Tag Archives: twitfit

Twit-Fit of the Week: It’s Monday, so let’s Wibble about Twitter…

Articles in newspapers complaining about bloggers and twitter users seem to come along like bills from the taxman – at a rate of about 5 a week.

We have had the remarkable exhibit of Janet Street-Porter (or “Janet Self-Publicist”) complaining about “publicity seeking bloggers“, and more recently Rachel Sylvester starting a pop-psychology consultancy practice for sad and lonely individuals possessed by the Twitter demon.

Last Monday, Nicholas Lezard, the usually literate writer for the Guardian and the Independent, had what I would call a “Twit-Fit”, wibbling furiously for an entire 700 words against Twitter – here.

This is my commentary cum translation. A little light relief for a Sunday, and I hope that Paul Bradshaw doesn’t give me an ASBO.

So you’re eating lunch? Fascinating

(I only read boring Twitter accounts)

Stephen Fry … Twitter

(faux introductory wibble … let’s set up the target)

I have nothing against Stephen Fry

(lots of my friends use Twitter, so I am not prejudiced … I have the right to quibble wibble)

but I CERTAINLY have something against Twitter

(pop-polemical wibble)

The name tells us straightaway

(pop-etymological wibble)

it’s inconsequential, background noise, a waste of time and space

(unintentionally self-revelatory wibble)

Actually, the name does a disservice to the sounds birds make, which are, for the birds, significant, and, for the humans, soothing and, if you’re Messiaen, inspirational

(arty-farty-Primrose-Hill-party wibble)

But Twitter? Inspirational?

(well, it isn’t when you can’t hear for your own ranting)

The online phenonemon is about humanity disappearing up it’s own fundament, or the air leaking out of the whole Enlightenment project

(I just managed to look over Nigel Molesworth‘s shoulder, and I cribbed a bit from his 2nd year philosophy test, Hem-Hem)

It makes blogging look like literature

(I have a whole quiverful of cookie-cutter stereotypes, and boy am I going to use them)

It’s anti-literature, the new opium of the masses

(Clickety-click! I taught Blue Peter how to prepare things earlier, and this one is from 1843)

It’s unreflective instantaneousness encourages neurotic behaviour in both the Tweeter and the Twatters

(Dear Damien Hirst, can I be your Press Officer ? )

Seriously, the Americans have proposed that “twatted” should be the past participle of “tweet”

(Obviously there are 300 million identical cardboard-cut-out idiots across the pond. Perhaps “stereotroped” should be the past participle of “stereotype”)

It encourages us in the delusion that our random thoughts, our banal experiences, are significant

(I want to be Alain de Botton when I grow up, Blankety-Blank)

It is masturbatory and infantile, and the amazing thing is that people can’t get enough of it – possibly because it IS masturbatory and infantile

(or ############, Yankety-Yank)

(redacted to avoid being sued by a certain award-winning journalist)

Oh God, that it should have come to this. Centuries of human thought and experience drowned out in a maelstrom of inconsequential rubbish.

(Does Andrew Keen or David Aaronovitch need a ghost-writer for when they are on holiday? )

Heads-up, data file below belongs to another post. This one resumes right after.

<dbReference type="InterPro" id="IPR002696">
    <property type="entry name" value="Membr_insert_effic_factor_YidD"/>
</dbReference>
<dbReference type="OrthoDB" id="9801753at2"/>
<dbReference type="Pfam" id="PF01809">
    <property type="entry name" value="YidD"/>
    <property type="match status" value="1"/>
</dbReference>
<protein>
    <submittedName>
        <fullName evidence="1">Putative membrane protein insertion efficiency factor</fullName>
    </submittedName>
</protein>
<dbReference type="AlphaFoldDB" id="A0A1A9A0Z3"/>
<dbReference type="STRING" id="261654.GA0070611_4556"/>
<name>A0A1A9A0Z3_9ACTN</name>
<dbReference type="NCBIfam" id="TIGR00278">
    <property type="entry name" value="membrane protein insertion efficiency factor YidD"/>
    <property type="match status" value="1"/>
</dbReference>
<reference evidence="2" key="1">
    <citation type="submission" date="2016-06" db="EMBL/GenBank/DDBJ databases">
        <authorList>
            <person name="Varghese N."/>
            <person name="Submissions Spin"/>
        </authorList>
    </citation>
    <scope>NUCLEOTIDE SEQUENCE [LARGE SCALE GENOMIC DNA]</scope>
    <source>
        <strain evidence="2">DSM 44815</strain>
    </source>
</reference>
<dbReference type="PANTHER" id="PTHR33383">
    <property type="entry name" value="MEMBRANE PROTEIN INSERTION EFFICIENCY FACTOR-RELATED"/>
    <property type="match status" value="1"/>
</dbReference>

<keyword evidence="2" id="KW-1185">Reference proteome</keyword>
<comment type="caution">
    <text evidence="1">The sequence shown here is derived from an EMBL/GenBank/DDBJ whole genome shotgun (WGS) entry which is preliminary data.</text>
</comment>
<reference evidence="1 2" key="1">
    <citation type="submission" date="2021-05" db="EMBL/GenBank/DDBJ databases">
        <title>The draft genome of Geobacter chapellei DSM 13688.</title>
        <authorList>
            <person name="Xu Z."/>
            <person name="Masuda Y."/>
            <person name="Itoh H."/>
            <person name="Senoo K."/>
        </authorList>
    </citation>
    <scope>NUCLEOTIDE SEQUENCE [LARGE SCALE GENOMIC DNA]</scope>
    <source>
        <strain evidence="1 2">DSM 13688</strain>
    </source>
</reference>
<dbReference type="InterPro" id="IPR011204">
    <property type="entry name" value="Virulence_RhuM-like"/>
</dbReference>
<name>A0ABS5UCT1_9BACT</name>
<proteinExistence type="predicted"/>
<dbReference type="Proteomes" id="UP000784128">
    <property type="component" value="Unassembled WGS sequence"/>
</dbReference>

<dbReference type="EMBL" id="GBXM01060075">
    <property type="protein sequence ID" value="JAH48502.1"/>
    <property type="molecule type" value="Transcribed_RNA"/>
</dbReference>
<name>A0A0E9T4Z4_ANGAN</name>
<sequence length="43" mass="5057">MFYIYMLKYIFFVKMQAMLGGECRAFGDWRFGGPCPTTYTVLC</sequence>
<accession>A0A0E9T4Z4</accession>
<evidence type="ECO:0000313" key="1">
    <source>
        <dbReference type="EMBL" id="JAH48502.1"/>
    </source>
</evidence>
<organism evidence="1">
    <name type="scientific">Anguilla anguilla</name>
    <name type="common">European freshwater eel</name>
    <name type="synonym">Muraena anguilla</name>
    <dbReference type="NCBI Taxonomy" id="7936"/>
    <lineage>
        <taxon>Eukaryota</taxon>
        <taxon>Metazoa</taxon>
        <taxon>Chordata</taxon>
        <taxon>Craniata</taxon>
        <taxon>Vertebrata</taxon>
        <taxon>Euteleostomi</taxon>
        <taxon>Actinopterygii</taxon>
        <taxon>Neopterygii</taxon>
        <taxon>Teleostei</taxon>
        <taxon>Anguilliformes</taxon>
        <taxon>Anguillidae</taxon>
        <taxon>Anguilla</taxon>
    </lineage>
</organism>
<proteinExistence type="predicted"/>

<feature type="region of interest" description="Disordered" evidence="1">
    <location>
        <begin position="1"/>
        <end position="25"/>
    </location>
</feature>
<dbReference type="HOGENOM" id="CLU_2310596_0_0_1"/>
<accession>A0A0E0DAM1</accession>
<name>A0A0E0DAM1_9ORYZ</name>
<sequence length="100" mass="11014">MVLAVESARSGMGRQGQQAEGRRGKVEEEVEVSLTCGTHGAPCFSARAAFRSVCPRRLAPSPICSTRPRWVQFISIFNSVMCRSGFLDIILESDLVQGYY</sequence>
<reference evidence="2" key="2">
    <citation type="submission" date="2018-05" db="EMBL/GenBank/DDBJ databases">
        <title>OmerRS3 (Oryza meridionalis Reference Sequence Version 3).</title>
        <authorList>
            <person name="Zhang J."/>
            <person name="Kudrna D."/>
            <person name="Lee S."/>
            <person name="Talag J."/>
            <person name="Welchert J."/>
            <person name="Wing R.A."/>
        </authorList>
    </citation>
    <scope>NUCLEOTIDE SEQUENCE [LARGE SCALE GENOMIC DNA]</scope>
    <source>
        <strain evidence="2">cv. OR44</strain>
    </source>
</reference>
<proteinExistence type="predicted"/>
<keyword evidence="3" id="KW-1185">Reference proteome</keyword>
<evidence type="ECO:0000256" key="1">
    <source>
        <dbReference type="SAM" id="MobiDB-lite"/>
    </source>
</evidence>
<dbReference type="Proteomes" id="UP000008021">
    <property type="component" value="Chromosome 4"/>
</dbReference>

Don’t tell me about Trafigura – one good deed is not enough

( don’t tell me about the hundreds of other achievements either; the last thing I need is facts – or reality – interfering with my opinions)

(My Rachel Sylvester piece includes a list of about 10 examples of how Twitter can be used positively that I compiled last March).

and an ordinary online campaign would have done the trick just as well

(bollocks …. no other online forum has anything like the permeability or reaction speed of Twitter)

It is like some horrible science-fiction prediction come to pass: it is not just that Twitter signals the end of nuanced, reflective, authoritative thought – it’s that no one seems to mind

(pleeeeeeeease … SOMEBODY … I’ll even write leaders for the Daily Mail)

And I suspect that it’s psychologically dangerous

( Was it Twitter that did for Gordon Brown?)

We have evolved over millions of years to learn not to bore other people with constant updates about what we’re doing,

(I didn’t consult my partner before writing this column)

and we’re throwing it all away

(which is what would have happened if I had consulted my partner)

Twitter encourages monstrous egomania, and the very fact that Fry used Twitter to announce that he was leaving Twitter shows his dependence on it.

(Unlike being an opinionated columnist, of course, Hem Hem)

He was never going to give it up. He’s addicted to it.

(And – finally – did I tell you that I am a self-qualified Doctor able to diagnose from afar)


Wrapping Up

I really have trouble understanding why some people just do not seem to appreciate the positive side of Twitter, although many of them seem to be general commentators inside the London media bubble.

I suspect that it could be that the main benefits of Twitter (and blogging) have made to make politics and media more permeable, and have made it possible for a far wider group of people to engage in the political debate without going through the media filter.

The point is that if you are inside the bubble and already get politicians reply to your emails in person because you work for an organisation they have heard of, then all of these seem to be unwelcome threats, rather than benefits or opportunities.

Bye-bye media bubble, I hope.